Recruiter Potluck

Do you work in an office setting with others? You probably have had a Potluck, where your co-workers would bring different food items for everyone to eat. Some are good at making desserts, others a main dish, and still others preferred to bring the plates, cups, napkins, and drinks. Everyone is good at something and that is what they chose to share with everyone else.

Recruiting can be the same way. I learned how to be a Recruiter by the “Potluck Method”. When I started, I worked a full desk. Not only did I have to find the candidates, but I had to find the jobs to place them at. I worked around 8-12 other Recruiters who were also working a full desk. Some of the recruiters were new and some had been in the industry for over 20+ years. I started to identify the better Recruiters from the average Recruiters. What made them stand out? What were they good at? What was Recruiter 1 better at and what was Recruiter 2 better at?

Recruiter 1 was very good at getting to know her candidates. What made them tick, what were they really looking for in a new position? She was a great listener and knew how to ask the right questions. How did she do that? She had a knack for making them feel at ease and at home – but how?

Recruiter 2 on the other hand was good at interview prep. When his candidate received an interview, they were prepped and ready to win the interview to get the job. He spent a lot of time walking them through expectations and the overall interview process. But what did he say? What was he really sharing with them?

Recruiter 3 was incredible at cold calling and getting new business. It seemed like every call she made she was picking up new business with a new company. She always knew what to say.

Finding out who is best at different aspects of your role and learning from them is critical. Personally, I stand up and go sit at the person’s desk, sometimes for just 10 minutes and sometimes for an hour however, I would listen intently on what they said and how they said it. What are they doing, and how are they doing it? Most Recruiters are really good at 1 or 2 things and if you can learn from the best and successfully adopt these traits you will be a great Recruiter.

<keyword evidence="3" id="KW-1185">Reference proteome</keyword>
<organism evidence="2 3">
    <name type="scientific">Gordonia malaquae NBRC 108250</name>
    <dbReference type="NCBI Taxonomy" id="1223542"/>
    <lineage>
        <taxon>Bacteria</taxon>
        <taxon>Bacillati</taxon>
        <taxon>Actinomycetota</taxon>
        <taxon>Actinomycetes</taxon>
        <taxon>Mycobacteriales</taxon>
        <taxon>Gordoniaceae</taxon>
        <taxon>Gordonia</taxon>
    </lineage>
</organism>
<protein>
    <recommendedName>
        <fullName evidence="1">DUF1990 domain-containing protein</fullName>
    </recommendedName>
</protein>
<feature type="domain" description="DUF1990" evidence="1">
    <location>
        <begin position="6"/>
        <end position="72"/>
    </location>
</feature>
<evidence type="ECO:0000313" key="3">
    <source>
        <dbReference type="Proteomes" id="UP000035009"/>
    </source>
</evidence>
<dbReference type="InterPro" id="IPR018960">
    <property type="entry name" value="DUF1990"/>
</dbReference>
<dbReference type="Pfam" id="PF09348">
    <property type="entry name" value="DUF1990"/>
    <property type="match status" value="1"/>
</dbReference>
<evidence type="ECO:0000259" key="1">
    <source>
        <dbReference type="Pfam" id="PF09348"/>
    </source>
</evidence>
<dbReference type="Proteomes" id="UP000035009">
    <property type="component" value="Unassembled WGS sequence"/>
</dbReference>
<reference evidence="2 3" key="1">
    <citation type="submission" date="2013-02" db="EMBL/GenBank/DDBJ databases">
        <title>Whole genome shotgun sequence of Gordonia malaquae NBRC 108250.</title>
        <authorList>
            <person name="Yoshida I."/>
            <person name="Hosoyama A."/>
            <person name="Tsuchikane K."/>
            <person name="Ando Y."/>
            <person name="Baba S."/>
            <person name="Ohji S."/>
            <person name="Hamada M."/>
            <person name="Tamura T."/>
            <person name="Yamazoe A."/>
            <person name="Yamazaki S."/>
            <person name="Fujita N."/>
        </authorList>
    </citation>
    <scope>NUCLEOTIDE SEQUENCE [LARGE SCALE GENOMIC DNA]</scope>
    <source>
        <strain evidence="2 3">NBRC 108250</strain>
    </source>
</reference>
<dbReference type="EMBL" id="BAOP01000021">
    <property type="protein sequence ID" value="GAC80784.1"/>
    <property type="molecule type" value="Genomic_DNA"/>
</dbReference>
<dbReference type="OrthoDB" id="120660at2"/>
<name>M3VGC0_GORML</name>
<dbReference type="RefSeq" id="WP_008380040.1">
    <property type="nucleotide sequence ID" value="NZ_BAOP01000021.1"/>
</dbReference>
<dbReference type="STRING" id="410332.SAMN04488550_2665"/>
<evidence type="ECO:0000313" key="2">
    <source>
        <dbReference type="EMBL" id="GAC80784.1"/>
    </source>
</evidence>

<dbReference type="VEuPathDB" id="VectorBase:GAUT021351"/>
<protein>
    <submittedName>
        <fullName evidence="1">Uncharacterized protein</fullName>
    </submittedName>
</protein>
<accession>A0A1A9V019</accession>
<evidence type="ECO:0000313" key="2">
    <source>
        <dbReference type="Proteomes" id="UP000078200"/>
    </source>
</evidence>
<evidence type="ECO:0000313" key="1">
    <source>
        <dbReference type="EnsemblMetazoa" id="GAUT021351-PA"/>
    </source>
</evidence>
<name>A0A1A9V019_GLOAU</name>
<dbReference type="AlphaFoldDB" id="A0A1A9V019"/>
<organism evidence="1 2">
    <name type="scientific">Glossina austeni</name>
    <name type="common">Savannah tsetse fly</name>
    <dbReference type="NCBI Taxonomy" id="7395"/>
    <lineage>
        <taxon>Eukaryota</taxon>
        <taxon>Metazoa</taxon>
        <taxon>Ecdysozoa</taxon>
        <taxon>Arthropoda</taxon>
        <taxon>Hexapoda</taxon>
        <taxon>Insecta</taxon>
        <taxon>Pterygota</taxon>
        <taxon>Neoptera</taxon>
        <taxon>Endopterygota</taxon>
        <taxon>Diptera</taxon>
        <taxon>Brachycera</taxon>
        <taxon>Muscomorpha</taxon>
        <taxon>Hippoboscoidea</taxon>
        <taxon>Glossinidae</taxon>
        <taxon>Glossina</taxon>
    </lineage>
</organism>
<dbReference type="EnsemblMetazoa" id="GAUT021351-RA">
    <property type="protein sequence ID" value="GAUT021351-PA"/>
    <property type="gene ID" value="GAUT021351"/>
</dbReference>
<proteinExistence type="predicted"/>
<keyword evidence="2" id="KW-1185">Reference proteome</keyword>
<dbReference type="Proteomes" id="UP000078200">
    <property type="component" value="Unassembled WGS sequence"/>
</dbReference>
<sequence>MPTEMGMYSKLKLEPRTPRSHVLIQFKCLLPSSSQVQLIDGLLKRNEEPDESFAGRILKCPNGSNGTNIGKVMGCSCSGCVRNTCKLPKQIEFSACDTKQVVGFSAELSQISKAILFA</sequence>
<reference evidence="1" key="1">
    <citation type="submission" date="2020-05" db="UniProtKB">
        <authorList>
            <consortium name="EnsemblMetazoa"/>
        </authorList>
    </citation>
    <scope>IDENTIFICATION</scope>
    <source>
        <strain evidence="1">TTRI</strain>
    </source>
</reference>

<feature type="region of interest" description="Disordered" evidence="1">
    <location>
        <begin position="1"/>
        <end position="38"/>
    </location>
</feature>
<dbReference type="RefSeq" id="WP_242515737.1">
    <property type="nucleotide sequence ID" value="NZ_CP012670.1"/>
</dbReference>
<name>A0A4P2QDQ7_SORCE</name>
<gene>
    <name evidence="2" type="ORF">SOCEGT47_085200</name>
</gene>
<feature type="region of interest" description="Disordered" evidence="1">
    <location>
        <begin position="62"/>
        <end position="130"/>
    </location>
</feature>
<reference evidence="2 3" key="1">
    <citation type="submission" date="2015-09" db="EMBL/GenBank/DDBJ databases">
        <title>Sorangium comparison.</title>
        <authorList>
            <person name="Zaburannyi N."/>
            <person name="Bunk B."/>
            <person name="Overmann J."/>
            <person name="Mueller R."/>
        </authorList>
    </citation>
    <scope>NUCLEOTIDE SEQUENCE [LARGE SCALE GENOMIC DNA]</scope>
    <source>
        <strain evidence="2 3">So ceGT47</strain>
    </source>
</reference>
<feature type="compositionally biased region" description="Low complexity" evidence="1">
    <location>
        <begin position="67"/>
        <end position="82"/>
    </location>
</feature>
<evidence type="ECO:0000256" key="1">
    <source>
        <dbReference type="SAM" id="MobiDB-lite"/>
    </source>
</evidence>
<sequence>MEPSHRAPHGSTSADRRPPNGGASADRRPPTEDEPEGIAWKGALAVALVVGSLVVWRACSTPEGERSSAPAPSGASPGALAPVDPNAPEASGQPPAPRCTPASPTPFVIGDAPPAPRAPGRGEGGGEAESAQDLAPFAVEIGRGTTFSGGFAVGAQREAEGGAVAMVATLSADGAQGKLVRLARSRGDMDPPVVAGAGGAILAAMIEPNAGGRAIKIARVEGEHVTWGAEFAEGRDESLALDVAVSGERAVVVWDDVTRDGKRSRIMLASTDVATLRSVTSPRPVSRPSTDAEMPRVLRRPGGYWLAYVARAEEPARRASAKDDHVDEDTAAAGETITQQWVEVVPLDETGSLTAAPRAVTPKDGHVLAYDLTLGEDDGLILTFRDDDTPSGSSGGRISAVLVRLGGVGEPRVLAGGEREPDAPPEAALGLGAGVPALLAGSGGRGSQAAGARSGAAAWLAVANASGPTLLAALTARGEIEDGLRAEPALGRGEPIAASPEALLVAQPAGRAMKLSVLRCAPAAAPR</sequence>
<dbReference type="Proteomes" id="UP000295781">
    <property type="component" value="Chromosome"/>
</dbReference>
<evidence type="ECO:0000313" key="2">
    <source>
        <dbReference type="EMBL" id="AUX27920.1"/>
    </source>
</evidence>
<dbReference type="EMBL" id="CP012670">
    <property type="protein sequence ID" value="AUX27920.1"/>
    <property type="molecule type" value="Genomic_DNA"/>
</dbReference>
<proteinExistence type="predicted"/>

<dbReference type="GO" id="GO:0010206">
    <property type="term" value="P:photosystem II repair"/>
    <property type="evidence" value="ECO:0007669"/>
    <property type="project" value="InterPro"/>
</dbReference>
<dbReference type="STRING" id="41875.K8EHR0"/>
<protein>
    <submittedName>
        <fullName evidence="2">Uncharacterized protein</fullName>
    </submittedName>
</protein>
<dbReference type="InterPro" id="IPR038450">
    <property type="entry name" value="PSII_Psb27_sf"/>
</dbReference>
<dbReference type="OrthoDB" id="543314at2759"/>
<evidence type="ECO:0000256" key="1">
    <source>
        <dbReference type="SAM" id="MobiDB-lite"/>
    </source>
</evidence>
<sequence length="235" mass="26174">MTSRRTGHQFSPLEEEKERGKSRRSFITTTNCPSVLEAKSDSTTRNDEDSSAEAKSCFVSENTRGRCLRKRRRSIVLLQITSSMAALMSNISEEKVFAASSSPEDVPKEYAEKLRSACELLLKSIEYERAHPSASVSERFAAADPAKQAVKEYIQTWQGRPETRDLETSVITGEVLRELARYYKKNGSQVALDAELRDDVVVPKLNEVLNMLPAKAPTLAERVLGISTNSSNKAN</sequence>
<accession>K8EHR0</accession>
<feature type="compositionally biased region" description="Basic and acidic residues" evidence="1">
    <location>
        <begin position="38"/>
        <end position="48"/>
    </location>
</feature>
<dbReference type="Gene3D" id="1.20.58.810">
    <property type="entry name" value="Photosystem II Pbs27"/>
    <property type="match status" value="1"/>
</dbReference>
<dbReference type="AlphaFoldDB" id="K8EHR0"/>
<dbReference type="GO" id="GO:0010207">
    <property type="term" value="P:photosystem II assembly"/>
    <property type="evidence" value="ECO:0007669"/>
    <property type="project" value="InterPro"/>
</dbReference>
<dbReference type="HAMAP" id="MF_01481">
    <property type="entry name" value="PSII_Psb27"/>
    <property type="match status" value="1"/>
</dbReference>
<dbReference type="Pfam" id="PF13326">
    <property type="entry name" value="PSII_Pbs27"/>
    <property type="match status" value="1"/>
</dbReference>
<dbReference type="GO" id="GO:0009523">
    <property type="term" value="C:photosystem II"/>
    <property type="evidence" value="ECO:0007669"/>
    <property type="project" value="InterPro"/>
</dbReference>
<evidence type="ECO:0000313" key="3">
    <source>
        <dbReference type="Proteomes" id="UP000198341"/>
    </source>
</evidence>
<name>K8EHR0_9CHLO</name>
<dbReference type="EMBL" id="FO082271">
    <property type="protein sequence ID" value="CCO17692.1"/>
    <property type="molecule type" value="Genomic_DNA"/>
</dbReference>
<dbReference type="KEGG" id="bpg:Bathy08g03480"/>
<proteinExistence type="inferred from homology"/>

My point is not everyone is an expert at everything. As a Recruiter, I look at my desk and my work and constantly look to learn from those around me. Maybe I have gotten into a rut and my interviews have not been getting hired. Then go back to the basics – learn from your peers. How are they doing interview prep? Recruiting has evolved and has changed; we need to evolve with it. But don’t forget the basics. Pick what you can from the experts/co-workers and make it your own.

Recruiters: What is your First Impression, to Job Seekers?

Do you know what your first impression is on others?   When speaking with Job Seekers what impression do you leave?  

I believe first impressions are one of the keys to recruiting success.   Everyone we talk to has a problem that they want us to solve.      

If you are talking to a Job Seeker, for the first time, what is the impression you want to leave with them?    Are they applying to your job advert?   Were they referred to you from a friend?  Are they calling you back?    Why are they calling you and how can you help them out?   How can they help you?  Are you listening to their problem?   All Job Seekers are not the same – do not treat them that way.   You have to listen to what they are actually saying.  Why are they looking for a new job?  How can you help them?  When I am talking to a new Job Seeker, I want them to know that I am their partner and ally, their Trusted Advisor.   True, they may not be a fit for the job I am recruiting for but I want to give them some kind of advice or direction, to help them in their job search.   

Too many recruiters treat the job seekers like a herd of cattle.    Take the extra time (just a couple of minutes) and spend it talking with them.    A majority of my candidates are from referrals.   They reach out to me directly through LinkedIn, Twitter and Social Media.   I can’t help all of them find jobs – not even close – but what I can give them is some advice and hopefully Hope, in their job search.

Let them know up front, what to expect from you and as a new Job Seeker, what you expect from them.    Keep them in the loop the entire process.  Don’t be afraid to give them the bad news as well as the good.  Make them feel at ease while working with you and make sure they feel that they are an intimate part of this process.   The new Job Seeker should be involved throughout so they can start feeling comfortable with how you recruit.   As stated above, be their true Consultant and Trusted Advisor.  This is your one chance to put yourself in that category with them, versus just another staffing firm.

Think back, on your last Job Seeker.   What was your first impression, on them?  Can you do better?